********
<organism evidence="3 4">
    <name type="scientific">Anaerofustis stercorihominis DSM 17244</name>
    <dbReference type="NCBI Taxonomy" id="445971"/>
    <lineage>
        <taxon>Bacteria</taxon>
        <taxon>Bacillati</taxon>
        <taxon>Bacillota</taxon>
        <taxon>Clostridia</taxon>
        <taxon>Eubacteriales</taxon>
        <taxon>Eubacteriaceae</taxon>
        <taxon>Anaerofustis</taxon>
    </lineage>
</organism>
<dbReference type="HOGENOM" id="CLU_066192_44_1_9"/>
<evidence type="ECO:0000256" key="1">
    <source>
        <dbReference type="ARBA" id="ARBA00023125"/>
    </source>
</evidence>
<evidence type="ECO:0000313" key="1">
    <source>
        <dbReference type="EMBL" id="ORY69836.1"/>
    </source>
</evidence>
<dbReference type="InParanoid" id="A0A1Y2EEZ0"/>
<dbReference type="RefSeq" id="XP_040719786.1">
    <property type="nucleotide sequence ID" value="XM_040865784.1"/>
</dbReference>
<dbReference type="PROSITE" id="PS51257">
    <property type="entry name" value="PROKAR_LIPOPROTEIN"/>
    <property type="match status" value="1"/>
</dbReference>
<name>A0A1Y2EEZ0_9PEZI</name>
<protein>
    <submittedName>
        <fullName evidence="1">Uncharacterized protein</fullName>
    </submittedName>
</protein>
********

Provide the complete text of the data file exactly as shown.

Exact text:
<organism evidence="3 4">
    <name type="scientific">Anaerofustis stercorihominis DSM 17244</name>
    <dbReference type="NCBI Taxonomy" id="445971"/>
    <lineage>
        <taxon>Bacteria</taxon>
        <taxon>Bacillati</taxon>
        <taxon>Bacillota</taxon>
        <taxon>Clostridia</taxon>
        <taxon>Eubacteriales</taxon>
        <taxon>Eubacteriaceae</taxon>
        <taxon>Anaerofustis</taxon>
    </lineage>
</organism>
<dbReference type="HOGENOM" id="CLU_066192_44_1_9"/>
<evidence type="ECO:0000256" key="1">
    <source>
        <dbReference type="ARBA" id="ARBA00023125"/>
    </source>
</evidence>
<evidence type="ECO:0000313" key="1">
    <source>
        <dbReference type="EMBL" id="ORY69836.1"/>
    </source>
</evidence>
<dbReference type="InParanoid" id="A0A1Y2EEZ0"/>
<dbReference type="RefSeq" id="XP_040719786.1">
    <property type="nucleotide sequence ID" value="XM_040865784.1"/>
</dbReference>
<dbReference type="PROSITE" id="PS51257">
    <property type="entry name" value="PROKAR_LIPOPROTEIN"/>
    <property type="match status" value="1"/>
</dbReference>
<name>A0A1Y2EEZ0_9PEZI</name>
<protein>
    <submittedName>
        <fullName evidence="1">Uncharacterized protein</fullName>
    </submittedName>
</protein>